A Poet of the Invisible World by Michael Golding [in Library Journal]
To get her four-eared infant to safety, Nouri Ahmad Mohammad ibn Mahsoud al-Morad’s mother gave first her body, then her life. In 13th-century Persia, a child so different would require divine intervention to survive, and Nouri literally falls into the arms of a gentle, crippled man who takes him to the Sufi lodge where he finds his first home.
For the first seven years, Nouri is lovingly raised by Sufi brothers. For the next seven years, he is adoringly educated by the resident Sufi master. Before Nouri reaches maturity, the brotherhood is decimated by marauders, and he is set adrift – physically, emotionally, and spiritually – with stopovers as a sultan’s tea boy, a shepherd’s helper, an opium-addicted launderer, a mountaintop ascetic, and a poet, until he can no longer silence his soul.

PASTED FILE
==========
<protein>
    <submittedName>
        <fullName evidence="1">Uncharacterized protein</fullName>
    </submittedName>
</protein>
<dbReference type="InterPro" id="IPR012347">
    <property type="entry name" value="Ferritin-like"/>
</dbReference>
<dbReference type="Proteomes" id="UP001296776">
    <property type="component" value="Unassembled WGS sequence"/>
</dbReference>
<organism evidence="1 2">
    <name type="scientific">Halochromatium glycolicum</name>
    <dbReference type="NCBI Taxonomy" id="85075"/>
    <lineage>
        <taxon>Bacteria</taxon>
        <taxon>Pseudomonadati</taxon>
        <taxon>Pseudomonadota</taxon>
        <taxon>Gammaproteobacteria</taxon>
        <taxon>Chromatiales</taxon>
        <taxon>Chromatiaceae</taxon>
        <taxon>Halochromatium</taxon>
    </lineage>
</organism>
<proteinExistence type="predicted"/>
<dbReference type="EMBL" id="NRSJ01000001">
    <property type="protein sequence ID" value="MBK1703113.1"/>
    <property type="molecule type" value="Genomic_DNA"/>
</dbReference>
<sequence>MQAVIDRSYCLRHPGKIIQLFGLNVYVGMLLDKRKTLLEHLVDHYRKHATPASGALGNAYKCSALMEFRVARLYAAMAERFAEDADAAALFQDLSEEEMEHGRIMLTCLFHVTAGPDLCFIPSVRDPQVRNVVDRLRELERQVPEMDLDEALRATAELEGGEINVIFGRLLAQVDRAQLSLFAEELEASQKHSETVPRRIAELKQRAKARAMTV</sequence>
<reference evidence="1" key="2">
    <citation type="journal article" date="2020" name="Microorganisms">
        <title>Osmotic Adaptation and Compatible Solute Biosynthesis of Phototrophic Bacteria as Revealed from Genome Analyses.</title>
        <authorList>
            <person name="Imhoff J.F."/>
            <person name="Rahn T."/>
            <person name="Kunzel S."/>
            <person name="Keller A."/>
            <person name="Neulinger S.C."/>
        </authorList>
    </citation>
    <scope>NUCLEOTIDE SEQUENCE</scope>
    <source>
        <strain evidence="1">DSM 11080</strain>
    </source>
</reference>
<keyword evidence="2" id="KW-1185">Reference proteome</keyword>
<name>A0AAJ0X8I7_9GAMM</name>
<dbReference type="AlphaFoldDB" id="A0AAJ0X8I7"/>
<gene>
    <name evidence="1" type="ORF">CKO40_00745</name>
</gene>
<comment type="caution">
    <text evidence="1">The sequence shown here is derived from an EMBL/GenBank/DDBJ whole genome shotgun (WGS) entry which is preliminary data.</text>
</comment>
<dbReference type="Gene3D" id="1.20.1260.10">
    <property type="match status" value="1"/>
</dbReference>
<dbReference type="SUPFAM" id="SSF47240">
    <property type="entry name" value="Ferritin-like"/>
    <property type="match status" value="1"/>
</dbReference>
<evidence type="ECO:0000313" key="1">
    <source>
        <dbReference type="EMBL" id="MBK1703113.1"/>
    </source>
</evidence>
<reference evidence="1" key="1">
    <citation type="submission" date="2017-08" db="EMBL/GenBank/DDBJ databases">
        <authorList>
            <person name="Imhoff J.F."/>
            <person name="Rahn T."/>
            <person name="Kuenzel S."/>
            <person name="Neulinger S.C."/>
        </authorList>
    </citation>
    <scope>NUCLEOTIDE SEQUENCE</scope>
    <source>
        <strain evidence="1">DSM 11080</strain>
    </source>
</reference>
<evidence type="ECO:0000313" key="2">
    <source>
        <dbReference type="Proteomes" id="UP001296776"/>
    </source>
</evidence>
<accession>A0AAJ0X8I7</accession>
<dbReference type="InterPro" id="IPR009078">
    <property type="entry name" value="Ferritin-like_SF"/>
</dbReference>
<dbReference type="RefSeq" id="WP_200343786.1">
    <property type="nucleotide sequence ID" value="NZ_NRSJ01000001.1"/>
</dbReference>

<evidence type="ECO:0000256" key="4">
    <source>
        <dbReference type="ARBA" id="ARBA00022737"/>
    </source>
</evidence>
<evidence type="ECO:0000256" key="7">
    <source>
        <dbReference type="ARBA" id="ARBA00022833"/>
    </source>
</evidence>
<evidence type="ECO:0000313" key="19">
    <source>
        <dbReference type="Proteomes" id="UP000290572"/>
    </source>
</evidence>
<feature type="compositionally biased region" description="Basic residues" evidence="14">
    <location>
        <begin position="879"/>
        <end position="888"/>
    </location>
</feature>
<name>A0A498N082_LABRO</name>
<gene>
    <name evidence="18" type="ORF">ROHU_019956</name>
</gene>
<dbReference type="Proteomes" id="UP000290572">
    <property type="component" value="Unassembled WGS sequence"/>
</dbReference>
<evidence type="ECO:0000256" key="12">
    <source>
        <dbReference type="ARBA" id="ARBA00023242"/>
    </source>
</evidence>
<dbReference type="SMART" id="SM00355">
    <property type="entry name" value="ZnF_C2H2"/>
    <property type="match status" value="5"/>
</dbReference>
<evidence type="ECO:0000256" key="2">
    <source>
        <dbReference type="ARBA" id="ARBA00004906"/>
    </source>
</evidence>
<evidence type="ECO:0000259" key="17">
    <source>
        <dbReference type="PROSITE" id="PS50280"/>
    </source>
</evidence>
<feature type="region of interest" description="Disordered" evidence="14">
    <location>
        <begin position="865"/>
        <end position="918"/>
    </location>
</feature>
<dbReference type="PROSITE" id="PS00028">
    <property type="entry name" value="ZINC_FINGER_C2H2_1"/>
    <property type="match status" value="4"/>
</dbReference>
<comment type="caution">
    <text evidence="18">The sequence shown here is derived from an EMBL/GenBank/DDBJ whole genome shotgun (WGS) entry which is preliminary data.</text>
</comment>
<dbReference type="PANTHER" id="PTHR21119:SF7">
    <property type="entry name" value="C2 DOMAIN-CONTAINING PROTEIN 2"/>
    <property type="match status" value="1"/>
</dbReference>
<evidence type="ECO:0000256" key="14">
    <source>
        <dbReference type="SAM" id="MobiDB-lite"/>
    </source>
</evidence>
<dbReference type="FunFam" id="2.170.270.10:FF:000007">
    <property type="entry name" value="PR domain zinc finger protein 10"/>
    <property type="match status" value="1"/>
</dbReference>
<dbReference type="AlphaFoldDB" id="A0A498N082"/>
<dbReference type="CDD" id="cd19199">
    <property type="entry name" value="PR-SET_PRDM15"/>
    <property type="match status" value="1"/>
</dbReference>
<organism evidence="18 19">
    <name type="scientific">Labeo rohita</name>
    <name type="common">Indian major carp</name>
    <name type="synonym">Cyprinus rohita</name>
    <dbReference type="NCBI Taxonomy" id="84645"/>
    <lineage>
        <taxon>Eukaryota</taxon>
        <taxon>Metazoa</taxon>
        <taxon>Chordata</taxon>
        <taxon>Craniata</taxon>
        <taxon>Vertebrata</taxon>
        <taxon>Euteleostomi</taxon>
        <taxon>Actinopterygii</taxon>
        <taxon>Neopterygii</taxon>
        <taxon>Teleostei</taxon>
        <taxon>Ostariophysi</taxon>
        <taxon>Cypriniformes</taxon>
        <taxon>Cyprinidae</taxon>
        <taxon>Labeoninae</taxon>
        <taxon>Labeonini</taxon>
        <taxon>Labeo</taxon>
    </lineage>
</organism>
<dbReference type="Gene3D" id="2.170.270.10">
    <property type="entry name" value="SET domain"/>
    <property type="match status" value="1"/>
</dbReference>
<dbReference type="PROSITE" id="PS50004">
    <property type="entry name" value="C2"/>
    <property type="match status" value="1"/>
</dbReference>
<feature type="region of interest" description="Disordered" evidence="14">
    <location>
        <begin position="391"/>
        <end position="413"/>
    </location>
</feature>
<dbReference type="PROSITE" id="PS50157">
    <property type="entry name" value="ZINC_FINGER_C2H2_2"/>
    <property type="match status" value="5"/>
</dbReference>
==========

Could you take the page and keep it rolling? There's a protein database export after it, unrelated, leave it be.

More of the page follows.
Narrator Kirby Heyborne embodies Nouri’s aching, searching journey with wonder and discovery, never allowing for maudlin self-pity. For Jewish author Michael Golding, Poet proved to be a seven-year pilgrimage into an ancient Muslim world in the midst of personal crises; Heyborne’s deliberate recitation seems to underscore the gravity of both author and protagonist’s transformation. An ideal addition to literary fiction collections.
Review: modified from “Audio,” Library Journal, July 1, 2016